Love is a Right, Hate is a Crime

Source: Amnesty International USA

This post is part of a series produced by The Huffington Post and Amnesty International USA in the theme of “Bringing Human Rights Home.” Read all posts in the series here.

Love is a Right, Hate is a Crime

Over the weekend, Ugandan president Yoweri Museveni signed into law a bill that criminalizes being gay. Moreover, it criminalizes the “promotion of homosexuality,” which will directly impact human rights defenders, healthcare providers or others providing services to lesbian, gay, bisexual and transgender people.

These additional restrictions on top of already discriminatory policies directly undermine the human rights to privacy, health and freedom of expression and association – as the way the laws in Uganda and Nigeria have been written, conducting sex education or trainings on HIV and AIDS could be interpreted as promoting homosexuality and result in jail time of several years.

Such discriminatory laws against members of the LGBT community do not only exist across oceans. An unfortunate comparison can be drawn with legislative proceedings happening right here in the United States.

After widespread public outcry, Arizona Governor Jan Brewer vetoed one such bill Wednesday that that would have allowed business owners to deny service to gay and lesbian customers. This bill, spearheaded ostensibly on the grounds of “protecting religious liberty,” would have protected no one’s freedom, but rather would have served to perpetuate intolerance and hostility.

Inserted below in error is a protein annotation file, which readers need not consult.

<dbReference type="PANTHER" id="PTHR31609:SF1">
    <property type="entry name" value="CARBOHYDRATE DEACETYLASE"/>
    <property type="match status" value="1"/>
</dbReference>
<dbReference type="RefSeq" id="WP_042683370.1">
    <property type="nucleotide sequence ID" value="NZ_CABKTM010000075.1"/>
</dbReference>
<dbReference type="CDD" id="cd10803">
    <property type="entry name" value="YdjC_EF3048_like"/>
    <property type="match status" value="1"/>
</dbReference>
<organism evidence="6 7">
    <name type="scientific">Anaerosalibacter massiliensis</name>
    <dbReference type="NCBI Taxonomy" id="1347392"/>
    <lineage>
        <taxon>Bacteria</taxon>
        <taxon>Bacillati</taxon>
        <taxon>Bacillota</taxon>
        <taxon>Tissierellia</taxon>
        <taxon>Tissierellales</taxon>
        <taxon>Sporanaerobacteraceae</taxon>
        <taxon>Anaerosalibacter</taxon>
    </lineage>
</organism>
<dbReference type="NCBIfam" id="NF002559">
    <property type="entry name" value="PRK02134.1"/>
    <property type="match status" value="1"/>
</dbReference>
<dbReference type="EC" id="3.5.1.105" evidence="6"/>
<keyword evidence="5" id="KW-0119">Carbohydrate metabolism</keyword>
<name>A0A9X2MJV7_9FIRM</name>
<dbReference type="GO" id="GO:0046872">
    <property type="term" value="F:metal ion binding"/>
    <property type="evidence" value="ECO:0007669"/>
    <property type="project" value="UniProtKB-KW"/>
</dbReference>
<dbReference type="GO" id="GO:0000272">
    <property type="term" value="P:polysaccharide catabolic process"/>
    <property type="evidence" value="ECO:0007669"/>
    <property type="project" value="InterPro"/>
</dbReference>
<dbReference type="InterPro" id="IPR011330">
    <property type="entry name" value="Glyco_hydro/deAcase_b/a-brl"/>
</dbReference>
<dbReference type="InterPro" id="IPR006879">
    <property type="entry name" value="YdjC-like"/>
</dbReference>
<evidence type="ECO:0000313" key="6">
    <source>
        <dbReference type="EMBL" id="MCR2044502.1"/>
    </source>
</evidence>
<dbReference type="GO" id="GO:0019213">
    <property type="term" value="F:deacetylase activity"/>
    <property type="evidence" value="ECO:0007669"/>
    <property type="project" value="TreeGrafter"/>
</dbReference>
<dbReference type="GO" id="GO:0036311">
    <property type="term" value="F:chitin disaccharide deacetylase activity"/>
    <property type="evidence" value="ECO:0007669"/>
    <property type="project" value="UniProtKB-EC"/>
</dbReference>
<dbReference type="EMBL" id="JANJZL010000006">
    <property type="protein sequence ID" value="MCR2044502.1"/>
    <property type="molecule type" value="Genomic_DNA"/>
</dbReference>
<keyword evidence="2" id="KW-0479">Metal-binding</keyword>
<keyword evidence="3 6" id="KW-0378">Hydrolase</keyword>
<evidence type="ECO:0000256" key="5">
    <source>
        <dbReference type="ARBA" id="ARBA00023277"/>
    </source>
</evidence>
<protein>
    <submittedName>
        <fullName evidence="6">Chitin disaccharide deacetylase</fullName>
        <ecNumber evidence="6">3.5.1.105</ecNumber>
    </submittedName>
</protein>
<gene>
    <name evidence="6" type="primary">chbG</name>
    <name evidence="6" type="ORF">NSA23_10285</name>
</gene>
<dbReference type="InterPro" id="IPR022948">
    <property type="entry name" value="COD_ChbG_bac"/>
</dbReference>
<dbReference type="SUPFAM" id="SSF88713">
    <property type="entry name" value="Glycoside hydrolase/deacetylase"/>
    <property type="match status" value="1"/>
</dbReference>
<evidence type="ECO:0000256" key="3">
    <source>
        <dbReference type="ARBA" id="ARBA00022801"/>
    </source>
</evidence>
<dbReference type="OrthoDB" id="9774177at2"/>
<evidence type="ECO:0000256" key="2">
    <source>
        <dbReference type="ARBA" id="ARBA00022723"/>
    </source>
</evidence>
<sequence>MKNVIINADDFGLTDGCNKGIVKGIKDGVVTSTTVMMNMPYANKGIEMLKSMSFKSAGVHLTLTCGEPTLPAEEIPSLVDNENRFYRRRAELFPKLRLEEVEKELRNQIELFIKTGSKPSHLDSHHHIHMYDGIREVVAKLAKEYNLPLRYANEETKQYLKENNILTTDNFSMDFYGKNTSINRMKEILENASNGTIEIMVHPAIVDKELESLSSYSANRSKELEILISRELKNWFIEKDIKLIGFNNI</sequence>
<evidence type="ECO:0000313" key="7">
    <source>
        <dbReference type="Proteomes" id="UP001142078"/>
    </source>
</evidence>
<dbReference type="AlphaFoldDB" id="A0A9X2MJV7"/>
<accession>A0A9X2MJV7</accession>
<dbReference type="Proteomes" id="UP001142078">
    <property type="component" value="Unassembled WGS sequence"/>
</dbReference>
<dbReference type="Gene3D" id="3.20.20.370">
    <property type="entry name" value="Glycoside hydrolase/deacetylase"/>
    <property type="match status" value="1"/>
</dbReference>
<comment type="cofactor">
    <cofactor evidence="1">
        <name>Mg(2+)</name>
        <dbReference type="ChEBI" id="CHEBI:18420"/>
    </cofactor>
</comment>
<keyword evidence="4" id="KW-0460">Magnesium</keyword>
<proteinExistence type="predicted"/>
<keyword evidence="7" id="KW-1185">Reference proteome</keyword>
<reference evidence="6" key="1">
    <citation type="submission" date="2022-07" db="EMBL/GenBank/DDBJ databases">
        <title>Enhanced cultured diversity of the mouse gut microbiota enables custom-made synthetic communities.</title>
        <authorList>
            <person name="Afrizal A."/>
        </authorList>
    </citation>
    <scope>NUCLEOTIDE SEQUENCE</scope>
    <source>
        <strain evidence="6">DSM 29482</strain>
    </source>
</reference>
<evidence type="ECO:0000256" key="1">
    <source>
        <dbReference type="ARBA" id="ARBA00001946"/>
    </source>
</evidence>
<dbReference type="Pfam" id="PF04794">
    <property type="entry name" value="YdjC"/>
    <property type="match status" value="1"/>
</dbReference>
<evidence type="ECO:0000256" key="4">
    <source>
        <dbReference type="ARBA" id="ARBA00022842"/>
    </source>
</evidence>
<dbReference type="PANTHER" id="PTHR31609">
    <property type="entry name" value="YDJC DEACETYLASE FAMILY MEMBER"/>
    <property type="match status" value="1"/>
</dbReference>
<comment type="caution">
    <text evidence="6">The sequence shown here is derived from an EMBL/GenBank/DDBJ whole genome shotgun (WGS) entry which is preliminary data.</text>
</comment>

Similar laws have been introduced and await passage in Kansas, Oregon, Oklahoma and Idaho.

Lest anyone suggest discrimination in the United States is benign in comparison to what has unfolded in Uganda, we should take a closer look at the pain and suffering – and yes, the hatred – laws like these fuel.

Uganda’s legislation will institutionalize hatred and discrimination against lesbian, gay, bisexual, transgender and intersex people in Uganda, just as similar legislation has done in other African countries. In Cameroon, family members of one gay man reportedly prevented him from seeking medical treatment because, for them, it was better that he was dead than alive and gay.

In Nigeria, within hours of President Goodluck Jonathan signing the comparable Same Sex Marriage (Prohibition) Act, people accused of being gay were rounded up and arrested in at least four states, while others suspected of being gay were placed on watch lists.

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